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Trubisky building rapport with starting receivers

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Monday night's home opener against the Seahawks will present another chance for Bears quarterback Mitchell Trubisky to develop chemistry with new starting receivers Allen Robinson II and Taylor Gabriel.

On the Bears' first two drives Sunday night in Green Bay, Trubisky completed passes of 33 yards to Robinson and 31 yards to Gabriel. Robinson finished the game with four receptions for 61 yards, while Gabriel had five catches for 25 yards.

"That was our first game as a whole receiving corps, having some new pieces," Robinson said. "The more reps, the merrier. As the season progresses, I know we'll grow. Again, that was the first game of the season—first of many—and I thought we played well."

Robinson, who signed with the Bears in March after spending his first four NFL seasons with the Jaguars. said the key to making his 33-yard reception was "just being sound in my technique."

"That's a route that I've run a lot in this league, so I feel pretty comfortable with it," Robinson said. "Once I saw the technique and leverage, I knew where I had to get to and what I need to do to win."

On second-and-goal from the 3, Robinson beat cornerback Kevin King on a fade route. But Trubisky's pass sailed over the receiver and out of the end zone. It's the type of play the two will be more likely to connect on as their rapport grows.

"I know we'll come back to it and we'll get it," Robinson said. "It's nothing other than that. Nothing needs to be said [to Trubisky]. If anything, we may just hit some more reps on it or something like that."

Moving on: Trubisky analyzes the mistakes he makes in an effort to learn from them, but Bears coaches don't want him dwelling on his negative plays.

"You don't want to focus on them too much," Nagy said. "You've got to tell everybody in there, admit your mistakes, correct them and move on. The night of the [Packers] game he wanted to know right away, 'How do I correct my mistakes? What did I do wrong? How can I get better?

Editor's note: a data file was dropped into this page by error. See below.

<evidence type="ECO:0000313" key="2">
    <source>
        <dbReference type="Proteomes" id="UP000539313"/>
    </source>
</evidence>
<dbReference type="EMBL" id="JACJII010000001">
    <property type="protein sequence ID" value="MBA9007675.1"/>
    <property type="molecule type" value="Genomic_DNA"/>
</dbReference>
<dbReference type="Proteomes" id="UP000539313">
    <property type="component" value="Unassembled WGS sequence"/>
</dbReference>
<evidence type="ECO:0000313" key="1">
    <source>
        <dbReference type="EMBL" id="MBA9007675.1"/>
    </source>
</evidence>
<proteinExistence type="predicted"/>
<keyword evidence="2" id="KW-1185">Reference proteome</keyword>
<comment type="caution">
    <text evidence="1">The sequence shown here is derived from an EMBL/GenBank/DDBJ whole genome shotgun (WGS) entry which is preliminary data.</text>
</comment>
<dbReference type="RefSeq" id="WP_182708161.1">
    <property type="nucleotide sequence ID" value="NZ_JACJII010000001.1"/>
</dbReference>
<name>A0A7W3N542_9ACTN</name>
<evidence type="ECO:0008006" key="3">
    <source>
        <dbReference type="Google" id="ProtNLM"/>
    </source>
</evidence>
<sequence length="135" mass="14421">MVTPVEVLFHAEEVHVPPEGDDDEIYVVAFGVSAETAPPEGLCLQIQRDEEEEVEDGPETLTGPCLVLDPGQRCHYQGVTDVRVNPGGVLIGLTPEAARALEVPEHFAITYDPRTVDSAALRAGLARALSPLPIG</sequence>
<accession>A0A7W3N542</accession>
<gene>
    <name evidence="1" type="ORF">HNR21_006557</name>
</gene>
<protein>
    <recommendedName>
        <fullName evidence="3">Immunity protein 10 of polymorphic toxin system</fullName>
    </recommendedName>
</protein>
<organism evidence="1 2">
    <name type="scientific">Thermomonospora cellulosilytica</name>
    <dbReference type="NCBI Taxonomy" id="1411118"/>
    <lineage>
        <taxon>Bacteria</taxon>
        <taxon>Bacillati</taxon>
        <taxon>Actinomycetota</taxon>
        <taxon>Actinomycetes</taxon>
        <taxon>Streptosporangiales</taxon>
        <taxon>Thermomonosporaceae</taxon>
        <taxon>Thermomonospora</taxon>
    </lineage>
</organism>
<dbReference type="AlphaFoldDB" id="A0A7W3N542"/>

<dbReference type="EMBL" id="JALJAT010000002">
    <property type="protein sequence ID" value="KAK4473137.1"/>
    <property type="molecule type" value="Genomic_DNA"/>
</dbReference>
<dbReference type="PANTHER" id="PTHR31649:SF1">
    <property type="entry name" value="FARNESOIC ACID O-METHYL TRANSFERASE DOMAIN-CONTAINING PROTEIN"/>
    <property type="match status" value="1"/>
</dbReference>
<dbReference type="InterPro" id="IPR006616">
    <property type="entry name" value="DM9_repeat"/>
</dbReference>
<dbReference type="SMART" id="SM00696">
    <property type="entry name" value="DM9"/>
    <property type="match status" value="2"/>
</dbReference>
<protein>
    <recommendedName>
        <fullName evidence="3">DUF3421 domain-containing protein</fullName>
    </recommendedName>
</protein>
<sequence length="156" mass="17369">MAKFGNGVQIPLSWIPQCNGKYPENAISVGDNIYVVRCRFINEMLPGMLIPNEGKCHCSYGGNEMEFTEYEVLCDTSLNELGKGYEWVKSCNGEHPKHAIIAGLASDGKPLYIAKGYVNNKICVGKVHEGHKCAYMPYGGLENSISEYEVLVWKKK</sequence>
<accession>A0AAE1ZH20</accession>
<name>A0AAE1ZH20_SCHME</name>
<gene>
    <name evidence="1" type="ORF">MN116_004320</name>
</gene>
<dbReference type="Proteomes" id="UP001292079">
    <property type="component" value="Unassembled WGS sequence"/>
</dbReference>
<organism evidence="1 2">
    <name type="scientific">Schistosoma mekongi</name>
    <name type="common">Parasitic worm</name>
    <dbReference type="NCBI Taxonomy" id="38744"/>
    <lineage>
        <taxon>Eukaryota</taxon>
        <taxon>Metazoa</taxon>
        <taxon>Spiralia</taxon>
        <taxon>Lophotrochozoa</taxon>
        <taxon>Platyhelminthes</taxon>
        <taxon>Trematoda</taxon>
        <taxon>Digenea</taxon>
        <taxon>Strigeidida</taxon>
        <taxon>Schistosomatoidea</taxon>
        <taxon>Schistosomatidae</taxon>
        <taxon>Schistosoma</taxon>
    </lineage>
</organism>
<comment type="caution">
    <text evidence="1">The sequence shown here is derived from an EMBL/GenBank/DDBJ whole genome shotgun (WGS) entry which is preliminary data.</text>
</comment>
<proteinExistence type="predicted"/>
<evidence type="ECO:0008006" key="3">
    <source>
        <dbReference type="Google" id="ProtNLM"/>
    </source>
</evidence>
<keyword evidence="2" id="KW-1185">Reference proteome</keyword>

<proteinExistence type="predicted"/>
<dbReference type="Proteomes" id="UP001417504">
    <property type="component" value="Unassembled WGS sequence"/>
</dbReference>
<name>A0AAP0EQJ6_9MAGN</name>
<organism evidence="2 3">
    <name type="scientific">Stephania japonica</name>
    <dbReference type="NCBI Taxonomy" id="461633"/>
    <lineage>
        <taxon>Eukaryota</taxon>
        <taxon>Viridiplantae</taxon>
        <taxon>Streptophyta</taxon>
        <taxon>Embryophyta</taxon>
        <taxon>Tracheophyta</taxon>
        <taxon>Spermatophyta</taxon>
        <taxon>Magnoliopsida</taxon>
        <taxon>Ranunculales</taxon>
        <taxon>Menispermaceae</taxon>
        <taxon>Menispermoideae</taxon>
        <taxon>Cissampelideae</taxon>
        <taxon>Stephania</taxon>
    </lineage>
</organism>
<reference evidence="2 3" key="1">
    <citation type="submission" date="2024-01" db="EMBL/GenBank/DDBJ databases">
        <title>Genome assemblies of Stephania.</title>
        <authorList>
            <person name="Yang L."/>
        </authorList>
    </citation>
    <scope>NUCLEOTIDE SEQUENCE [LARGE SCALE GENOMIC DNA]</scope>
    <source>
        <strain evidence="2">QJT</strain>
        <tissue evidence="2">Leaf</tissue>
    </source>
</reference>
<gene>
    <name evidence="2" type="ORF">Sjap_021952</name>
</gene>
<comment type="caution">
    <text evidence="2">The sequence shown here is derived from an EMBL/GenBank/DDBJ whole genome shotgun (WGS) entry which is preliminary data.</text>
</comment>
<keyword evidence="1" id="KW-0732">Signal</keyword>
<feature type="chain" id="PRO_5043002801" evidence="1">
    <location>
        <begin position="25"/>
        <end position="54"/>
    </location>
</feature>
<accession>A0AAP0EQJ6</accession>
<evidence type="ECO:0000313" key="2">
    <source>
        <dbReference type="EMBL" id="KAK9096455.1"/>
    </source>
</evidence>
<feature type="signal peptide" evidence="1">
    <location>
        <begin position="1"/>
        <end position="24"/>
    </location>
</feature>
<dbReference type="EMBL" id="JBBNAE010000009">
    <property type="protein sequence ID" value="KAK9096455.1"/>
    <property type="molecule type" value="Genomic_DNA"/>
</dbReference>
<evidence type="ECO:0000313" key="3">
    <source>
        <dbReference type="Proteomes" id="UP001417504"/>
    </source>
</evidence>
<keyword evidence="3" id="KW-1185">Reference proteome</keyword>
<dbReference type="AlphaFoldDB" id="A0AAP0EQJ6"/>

"He's going to build this library throughout the year of good plays and bad plays. I'm not going to let him be super hard on himself even though he has that in his DNA. He's like that. I'm not going to let him be too crazy, but it's okay to have an accountability and ownership to everything."

"He's a perfectionist and he can be at times a little bit too hard on himself," said offensive coordinator Mark Helfrich, "and just hold that where you just want to look at something, take it in and then chuck it, throw it away, press reset, move it, whatever that analogy is. He could do that a little bit better at times, but that's also a good thing. He cares a ton. He cares a lot about his team. He cares a lot about what he puts on the field and you can work with that."

Injury update: Right guard Kyle Long practiced without restrictions Saturday after sitting out Thursday and Friday with ankle soreness. Nickel back Bryce Callahan (knee) also practiced in full. Long and Callahan are listed as probable for Monday night's game against the Seahawks.

Safety DeAndre Houston-Carson (forearm/back) did not practice and has been ruled out of the game.

Under the lights: The Bears play their second and possibly final prime-time game of the season Monday night when they host the Seahawks at Soldier Field.

"Everybody loves playing under the lights," Long said. "The only thing that sucks is treatments are early in the morning the next day. So [there's] no real opportunity to catch up on sleep. But we love playing under the lights. It's something you dream of as a kid. Growing up, I remember in middle school and high school watching those games and staying up late on Monday night, being a little sleepy in history class at 9 a.m."

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